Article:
The recent expression of resistance or scepticism of the legal profession about legal services outsourcing is a vivid illustration of the total lack of understanding of processes within all spheres of services or production being reorganised at the global level and what opportunities are opening up. Our 400 or so local legal practitioners do not realise that, in the past four years, more than three million US legal jobs have been outsourced to foreign countries, according to the US government. It is estimated that in the next ten years more than 13 million US legal jobs will be moved offshore to be performed by foreign workers.

Mauritius does not yet feature in the top 25 locations in terms of attractiveness; yet, it can within the next three years get a fair share of the outsourcing cake in market niches if the vision is clarified sooner than later.
Textile At The Crossroads

The future of the industry is wedged between falling trade barriers and global competition. It is a question of adapt or perish...

2004 will be a turning-point in the textile industry. The major players from Hong Kong are preparing to leave before long. On the other hand, local producers are ready to take the challenge of restructuring to withstand winds of change in international trade. Local economists foresee a respite with an improved international outlook. The government, conscious of the stakes, is coming up with a rescue plan for viable enterprises.

The Hong Kong Dilemma

Hong-Kong industrialists have confirmed that they intend to close down in the next five years. Seven such companies account for 25% of the textile workforce and 50 % of textile garment exports to US.

Their main contention is that they cannot survive unless they get the third country fabric waiver (see inset) under AGOA and they have written to the American Congress to ask for it. It's a question of life and death, maintains Edmund Lau, the CEO of Sinotex of Crystal group. Nevertheless, they would not stay beyond five years.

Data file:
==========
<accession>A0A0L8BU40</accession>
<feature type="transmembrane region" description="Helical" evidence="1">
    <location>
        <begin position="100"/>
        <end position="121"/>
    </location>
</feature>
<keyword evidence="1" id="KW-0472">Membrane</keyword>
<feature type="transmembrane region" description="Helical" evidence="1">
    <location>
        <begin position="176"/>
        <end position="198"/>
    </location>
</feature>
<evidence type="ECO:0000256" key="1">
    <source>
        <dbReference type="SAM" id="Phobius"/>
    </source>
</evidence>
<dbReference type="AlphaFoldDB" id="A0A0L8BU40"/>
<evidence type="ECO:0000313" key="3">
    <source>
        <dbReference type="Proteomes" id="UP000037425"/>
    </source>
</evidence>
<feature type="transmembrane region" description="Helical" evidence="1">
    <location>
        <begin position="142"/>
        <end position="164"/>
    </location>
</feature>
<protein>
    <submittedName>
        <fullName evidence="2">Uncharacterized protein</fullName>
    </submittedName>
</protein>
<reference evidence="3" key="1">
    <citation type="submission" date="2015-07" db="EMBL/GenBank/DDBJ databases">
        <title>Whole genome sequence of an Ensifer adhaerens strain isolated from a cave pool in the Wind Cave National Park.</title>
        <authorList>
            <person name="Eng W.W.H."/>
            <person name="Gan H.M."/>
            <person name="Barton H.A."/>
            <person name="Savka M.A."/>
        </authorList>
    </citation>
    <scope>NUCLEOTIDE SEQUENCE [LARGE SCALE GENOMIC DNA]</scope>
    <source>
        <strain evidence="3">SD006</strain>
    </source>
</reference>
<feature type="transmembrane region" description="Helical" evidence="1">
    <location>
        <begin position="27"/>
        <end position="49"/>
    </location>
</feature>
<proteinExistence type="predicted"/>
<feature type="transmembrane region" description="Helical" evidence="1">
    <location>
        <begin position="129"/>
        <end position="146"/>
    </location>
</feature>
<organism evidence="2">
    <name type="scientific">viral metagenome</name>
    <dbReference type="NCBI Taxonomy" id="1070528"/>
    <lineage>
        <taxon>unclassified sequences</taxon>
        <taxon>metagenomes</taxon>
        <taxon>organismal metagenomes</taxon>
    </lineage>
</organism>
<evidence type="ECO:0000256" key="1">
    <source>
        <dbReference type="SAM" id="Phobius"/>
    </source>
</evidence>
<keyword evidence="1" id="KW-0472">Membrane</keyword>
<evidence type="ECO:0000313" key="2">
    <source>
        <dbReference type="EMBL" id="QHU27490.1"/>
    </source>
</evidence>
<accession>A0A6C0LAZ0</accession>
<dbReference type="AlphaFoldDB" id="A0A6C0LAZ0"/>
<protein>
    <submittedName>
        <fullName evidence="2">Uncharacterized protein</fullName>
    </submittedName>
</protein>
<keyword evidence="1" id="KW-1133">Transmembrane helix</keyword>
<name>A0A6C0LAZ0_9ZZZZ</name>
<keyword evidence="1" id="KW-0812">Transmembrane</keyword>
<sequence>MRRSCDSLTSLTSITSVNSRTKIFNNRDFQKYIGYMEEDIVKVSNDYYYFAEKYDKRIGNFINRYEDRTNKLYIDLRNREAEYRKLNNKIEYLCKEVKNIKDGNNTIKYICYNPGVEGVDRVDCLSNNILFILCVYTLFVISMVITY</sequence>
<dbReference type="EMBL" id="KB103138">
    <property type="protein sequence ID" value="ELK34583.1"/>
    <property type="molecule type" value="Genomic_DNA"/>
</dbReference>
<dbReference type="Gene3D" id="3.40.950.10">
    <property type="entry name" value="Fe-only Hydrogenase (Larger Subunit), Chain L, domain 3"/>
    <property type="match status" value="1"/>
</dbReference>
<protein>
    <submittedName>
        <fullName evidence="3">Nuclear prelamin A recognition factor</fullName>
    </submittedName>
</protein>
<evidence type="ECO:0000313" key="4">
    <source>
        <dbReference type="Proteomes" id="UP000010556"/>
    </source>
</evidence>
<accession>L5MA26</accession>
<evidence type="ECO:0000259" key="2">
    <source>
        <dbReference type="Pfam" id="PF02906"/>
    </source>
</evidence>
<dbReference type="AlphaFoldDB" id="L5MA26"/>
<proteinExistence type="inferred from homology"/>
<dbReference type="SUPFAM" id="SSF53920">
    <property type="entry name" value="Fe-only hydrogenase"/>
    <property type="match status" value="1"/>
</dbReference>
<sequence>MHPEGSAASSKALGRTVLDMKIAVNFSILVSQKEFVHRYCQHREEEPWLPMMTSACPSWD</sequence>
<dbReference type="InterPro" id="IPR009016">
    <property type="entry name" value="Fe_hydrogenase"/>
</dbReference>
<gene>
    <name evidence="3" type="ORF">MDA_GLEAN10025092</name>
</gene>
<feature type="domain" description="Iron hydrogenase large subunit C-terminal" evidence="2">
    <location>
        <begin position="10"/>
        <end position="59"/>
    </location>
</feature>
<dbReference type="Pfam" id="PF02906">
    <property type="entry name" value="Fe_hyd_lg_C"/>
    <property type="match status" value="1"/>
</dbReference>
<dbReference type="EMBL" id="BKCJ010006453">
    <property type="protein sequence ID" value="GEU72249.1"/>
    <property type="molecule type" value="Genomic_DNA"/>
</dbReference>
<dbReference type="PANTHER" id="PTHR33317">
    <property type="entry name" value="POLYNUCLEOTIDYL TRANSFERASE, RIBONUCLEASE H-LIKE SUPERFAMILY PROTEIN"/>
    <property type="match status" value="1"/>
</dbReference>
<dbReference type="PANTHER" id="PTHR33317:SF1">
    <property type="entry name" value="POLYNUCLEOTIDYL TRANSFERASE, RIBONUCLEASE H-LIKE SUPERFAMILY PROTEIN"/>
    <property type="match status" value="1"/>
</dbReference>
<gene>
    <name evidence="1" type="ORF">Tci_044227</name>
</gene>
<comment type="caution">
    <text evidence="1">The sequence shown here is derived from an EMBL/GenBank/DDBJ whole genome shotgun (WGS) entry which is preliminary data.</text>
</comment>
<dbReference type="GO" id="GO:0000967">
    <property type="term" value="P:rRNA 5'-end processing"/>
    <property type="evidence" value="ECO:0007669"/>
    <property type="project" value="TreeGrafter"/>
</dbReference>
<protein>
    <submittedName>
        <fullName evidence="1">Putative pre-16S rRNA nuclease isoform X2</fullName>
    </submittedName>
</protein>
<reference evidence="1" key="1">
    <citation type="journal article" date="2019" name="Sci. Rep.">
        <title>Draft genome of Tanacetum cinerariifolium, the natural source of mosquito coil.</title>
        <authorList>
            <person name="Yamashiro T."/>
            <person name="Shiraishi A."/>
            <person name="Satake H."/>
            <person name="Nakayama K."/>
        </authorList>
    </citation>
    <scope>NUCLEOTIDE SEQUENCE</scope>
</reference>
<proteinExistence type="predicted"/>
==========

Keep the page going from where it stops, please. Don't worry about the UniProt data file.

Edmund Lau argues that production costs are not competitive with Asian contries, where his group is implanted. The ageing workforce is not being renewed and young people are not keen to join.

The other major hurdle is the limited production capacity for raw materials. The few spinning and weaving units produce basic knits when real need is for special fabrics. Edmund Lau adds that his shareholders "expect return on investments".

Labour Shortage

The paradox is that local groups are finding it hard to get workers in spite of 6000 redundancies. Star Knitwear needs 400 workers. Ciel Group (Flo-real, Ferney, Aquarelle, Tropic, etc.) has 10 000 workers with 10% foreigners. It is recovering and needs 700 workers. Its paid training programme is not proving a success. Visits to schools to attract trainees have been disappointing.

Moreover, workers from closing factories are not interested. They resent salary and working conditions. This is not a new situation considering the foreign labour from Asia.

For the Chairman of the Mauritius Export Processing Zone Association, Mookesh-warsingh Gopal, "a new labour culture is needed". Union leaders should cooperate in redeploying workers from closing factories.

He however believes the Textile Emergency Support Team (TEST) plan is bearing fruit. Set up in July 2003, the TEST assesses strengths and weaknesses of companies and helps them get loans. His own company, Southern Textiles, has invested Rs 70 millions in new building and equipment.